Every time I start to write a blog entry, there are hundreds of things that come to my mind to write about. There isn't much about my life in Africa that reminds me of my life in America, so there are so many stories to share. But the stories aren't necessarily related to one another, so I've decided that this post will consist of a couple of unrelated aspects of my past month-or-so in Kenya that I hope you'll find interesting, informative, and maybe even comical.
One inevitable consequence of traveling to a foreign place and immersing yourself in a whole new way of life is the roller coaster ride that follows. Since coming to Kenya, there have been some pretty high highs, and pretty low lows, and it's usually something inconsequential (or would be inconsequential in America) that can shift the scale from one extreme to the other. So, all of us trainees have developed a system of storing up things that can shift bad days into good ones, in case we find ourselves feeling bummed out. Following is a list of things that can cause a bad day:
1. Surprise rain storms that turn the dusty roads into ankle-deep red mud.
2. Getting the "mzungu price" whenever you try to buy something at the market. To calculate the mzungu price, simply take the price that an average Kenyan pays, and double it. (Also, FYI, mzungu is the Kiswahili word for white person).
3. Chewing sukuma wiki (kale) and almost breaking your tooth on a stone that SOMEhow got in the food.
4. Terrifying dreams/hallucinations from the malaria medication.
5. Realizing that a diet that consists of roughly 90% refined sugar and other carbohydrates is not ideal for dental health, and thus, cavities are forming.
6. Accidentally making a "friend" who is drunk and loves to follow you around town while mumbling in Kiswhili.
And now, a list of things that can make a bad day better:
1. A lollipop from the man at the small duka (roadside stand) sitting under an umbrella who always smiles and says "Habari!" (this may also have something to do with #5 above).
2. Mail. Any mail. Some of us hide letters in our room so we have something to open when we really need it.
3. A movie that we've gotten from another volunteer. I know "O Brother Where Art Thou" is on my laptop, just waiting for a tough day.
4. Successfully purchasing and loading minutes onto our phones.
5. Communicating successfully in Kenyan Sign Language.
6. Skipping church with our families so we can go to someone's house to "study," and instead spending the whole morning venting, doing yoga and laughing with fellow trainees.
As trainees, we've gotten pretty skilled at sharing the good things we come across, and mitigating the negatives. We have each others' backs, and have also gotten good at laughing off the ridiculous situations we encounter. I can't imagine being in Kenya without everyone else.
Now, an anecdote. One of my favorite moments so far in my homestay house happened about three weeks ago, when I was still pretty new to this whole experience. It was a Saturday morning, and a woman had come to our house to help my Mama with washing clothes, because everything has to be washed by hand, and there's no way my Mama can wash a week's worth of clothes for her and her two kids in one day without some help. (In related news, I have nothing but the highest reverence and respect for single mothers in Africa). After the woman had gotten there, my host brother and I kept hearing a chicken coming from SOMEwhere nearby. This was puzzling, because we don't own a chicken, and neither do our neighbors. And it was LOUD. We looked around the perimeter of the house - outside the front door, back door, and out the side windows - but couldn't see anything. We gave up after a while, and I eventually went to take my morning bath (from a bucket, as usual). When I returned to my bedroom after the bath, I was getting dressed when I noticed a basket in the corner of my room that wasn't there when I had woken up, and didn't belong to me. I figured it was nothing, and continued to get dressed. Then, out of the corner of my eye, I saw the basket move. I looked closer and realized that the chicken we had been hearing was in that basket, in my room, with its feet tied together, looking straight at me. I was definitely startled at first, but once I realized the comedy in the situation I hurried to finish getting dressed, and went out to tell my Mama that "I think I found the chicken." When I explained the situation, we both had a good laugh - apparently, the woman who had come to help my Mama had brought the chicken in hopes that we'd want to buy it. Turns out we did... and guess what we had for dinner? It was a first for me - I don't think I'd ever had an animal for dinner that had, earlier in the day, watched me get dressed.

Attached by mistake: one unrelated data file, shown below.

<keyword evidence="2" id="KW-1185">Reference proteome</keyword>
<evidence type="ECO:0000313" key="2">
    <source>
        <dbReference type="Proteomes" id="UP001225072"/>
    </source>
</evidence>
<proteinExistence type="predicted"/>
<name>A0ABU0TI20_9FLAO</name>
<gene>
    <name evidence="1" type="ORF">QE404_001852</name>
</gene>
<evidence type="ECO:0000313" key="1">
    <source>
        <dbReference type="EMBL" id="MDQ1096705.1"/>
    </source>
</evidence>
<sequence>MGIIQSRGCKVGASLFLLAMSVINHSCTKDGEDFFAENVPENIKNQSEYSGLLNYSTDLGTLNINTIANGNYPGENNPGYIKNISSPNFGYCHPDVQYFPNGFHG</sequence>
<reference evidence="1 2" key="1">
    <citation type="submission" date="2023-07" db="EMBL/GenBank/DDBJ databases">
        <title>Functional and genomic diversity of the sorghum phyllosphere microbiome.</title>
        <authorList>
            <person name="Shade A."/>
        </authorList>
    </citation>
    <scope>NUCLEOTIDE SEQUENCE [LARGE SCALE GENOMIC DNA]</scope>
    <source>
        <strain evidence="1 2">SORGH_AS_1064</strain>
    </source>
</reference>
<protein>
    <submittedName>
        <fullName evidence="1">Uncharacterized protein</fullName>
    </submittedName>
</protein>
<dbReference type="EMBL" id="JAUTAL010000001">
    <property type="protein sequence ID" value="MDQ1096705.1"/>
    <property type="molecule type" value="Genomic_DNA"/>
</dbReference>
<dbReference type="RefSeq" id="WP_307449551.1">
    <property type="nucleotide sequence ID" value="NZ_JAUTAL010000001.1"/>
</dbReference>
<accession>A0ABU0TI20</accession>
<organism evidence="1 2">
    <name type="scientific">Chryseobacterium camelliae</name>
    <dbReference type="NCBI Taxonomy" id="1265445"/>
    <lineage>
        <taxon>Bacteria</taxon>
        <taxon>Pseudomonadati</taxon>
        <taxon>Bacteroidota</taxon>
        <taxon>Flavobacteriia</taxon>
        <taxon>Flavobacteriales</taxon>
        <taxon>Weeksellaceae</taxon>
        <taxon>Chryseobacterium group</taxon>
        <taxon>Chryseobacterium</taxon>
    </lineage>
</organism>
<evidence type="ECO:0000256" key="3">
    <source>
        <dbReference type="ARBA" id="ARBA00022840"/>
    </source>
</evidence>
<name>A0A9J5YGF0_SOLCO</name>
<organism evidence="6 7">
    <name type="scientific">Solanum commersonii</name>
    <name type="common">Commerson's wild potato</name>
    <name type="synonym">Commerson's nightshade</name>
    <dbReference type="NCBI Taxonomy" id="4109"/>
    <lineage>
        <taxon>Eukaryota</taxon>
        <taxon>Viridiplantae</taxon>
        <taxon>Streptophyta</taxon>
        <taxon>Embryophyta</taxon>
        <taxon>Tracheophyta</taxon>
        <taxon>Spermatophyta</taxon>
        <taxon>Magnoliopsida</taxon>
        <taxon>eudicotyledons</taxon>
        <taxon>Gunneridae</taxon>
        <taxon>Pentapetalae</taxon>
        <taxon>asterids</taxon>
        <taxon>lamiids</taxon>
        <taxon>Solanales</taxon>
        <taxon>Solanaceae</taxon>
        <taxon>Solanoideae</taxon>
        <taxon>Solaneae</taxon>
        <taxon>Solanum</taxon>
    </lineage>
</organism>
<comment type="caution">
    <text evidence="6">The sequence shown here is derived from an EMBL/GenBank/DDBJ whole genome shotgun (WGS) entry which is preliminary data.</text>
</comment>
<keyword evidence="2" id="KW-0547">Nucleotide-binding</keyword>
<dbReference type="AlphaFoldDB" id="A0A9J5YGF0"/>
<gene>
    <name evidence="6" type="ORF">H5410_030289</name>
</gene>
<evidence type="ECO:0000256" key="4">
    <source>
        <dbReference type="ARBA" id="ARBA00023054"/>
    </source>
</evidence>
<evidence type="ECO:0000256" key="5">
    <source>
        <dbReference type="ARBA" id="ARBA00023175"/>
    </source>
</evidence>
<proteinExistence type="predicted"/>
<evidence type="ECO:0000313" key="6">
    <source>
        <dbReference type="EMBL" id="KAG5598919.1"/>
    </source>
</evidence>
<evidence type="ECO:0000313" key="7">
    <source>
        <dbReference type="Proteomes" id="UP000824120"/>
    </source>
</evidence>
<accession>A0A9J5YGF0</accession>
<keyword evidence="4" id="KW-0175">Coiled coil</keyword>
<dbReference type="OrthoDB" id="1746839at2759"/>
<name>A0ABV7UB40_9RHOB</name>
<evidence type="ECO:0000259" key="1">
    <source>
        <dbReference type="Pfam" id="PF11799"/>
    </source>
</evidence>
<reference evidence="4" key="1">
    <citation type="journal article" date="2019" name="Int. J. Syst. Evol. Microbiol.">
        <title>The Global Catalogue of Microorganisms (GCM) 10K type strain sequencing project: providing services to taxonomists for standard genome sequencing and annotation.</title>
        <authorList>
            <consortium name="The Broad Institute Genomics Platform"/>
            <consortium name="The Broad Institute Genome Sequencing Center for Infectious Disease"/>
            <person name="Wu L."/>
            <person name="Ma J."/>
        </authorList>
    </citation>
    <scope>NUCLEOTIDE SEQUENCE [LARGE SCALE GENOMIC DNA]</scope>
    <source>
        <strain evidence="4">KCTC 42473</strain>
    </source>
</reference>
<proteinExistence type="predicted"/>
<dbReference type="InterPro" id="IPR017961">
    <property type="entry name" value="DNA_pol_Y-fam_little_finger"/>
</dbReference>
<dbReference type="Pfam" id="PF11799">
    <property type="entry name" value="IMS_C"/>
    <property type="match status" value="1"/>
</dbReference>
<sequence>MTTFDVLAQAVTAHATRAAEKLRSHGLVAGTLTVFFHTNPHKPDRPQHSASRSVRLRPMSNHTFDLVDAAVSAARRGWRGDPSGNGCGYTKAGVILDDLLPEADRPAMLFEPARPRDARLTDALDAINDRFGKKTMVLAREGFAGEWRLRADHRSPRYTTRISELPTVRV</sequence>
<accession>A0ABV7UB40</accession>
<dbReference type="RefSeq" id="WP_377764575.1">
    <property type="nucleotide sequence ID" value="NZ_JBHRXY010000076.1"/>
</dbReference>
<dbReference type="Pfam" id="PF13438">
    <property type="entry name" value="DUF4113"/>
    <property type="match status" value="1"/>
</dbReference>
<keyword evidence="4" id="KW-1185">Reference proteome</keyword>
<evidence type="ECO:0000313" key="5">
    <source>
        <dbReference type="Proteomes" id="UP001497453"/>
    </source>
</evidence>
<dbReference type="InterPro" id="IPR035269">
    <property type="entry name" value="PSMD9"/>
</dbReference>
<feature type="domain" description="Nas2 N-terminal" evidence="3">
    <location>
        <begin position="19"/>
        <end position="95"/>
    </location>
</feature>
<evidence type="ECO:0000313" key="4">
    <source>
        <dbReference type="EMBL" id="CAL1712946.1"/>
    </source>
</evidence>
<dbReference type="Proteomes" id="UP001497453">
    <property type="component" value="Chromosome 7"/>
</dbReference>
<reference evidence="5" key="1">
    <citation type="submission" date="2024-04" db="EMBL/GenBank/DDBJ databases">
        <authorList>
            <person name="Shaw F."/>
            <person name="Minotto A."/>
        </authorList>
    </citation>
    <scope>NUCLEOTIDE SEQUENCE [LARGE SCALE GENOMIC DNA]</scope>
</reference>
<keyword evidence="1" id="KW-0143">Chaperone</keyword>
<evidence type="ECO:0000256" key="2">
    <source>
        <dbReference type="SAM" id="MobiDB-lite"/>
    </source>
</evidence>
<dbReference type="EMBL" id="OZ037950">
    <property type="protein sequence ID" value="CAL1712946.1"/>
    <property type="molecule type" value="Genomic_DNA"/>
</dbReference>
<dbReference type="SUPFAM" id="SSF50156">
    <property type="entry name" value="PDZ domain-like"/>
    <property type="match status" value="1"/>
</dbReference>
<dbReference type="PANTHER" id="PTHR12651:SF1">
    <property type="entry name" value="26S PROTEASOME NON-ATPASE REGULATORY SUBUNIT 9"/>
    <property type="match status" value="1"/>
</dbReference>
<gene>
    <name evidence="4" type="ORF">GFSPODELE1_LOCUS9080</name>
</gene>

That's all I have time for now, so I'll give a quick update on what's happening currently. Today we had our Language Proficiency Interviews (LPIs), and whoever passed will be able to start Kiswahili lessons next week, so keep your fingers crossed! I think I did alright, but we'll be getting our results tomorrow and then we'll know for sure. There are only three weeks of training left, so I'll be saying goodbye to Machakos soon and heading to the Laikipia district in the Rift Valley. We'll be swearing in as a group (Deaf Ed. along with Math and Science Ed.) on December 15th in Nairobi, and then traveling to our respective sites with our supervisors. We're all very excited.
Thank you to everyone who has sent letters!! As I mentioned, mail is one of the best mood elevators, and I love staying updated on everyone's lives and experiences. Keep them coming, and I promise I'll write you back :)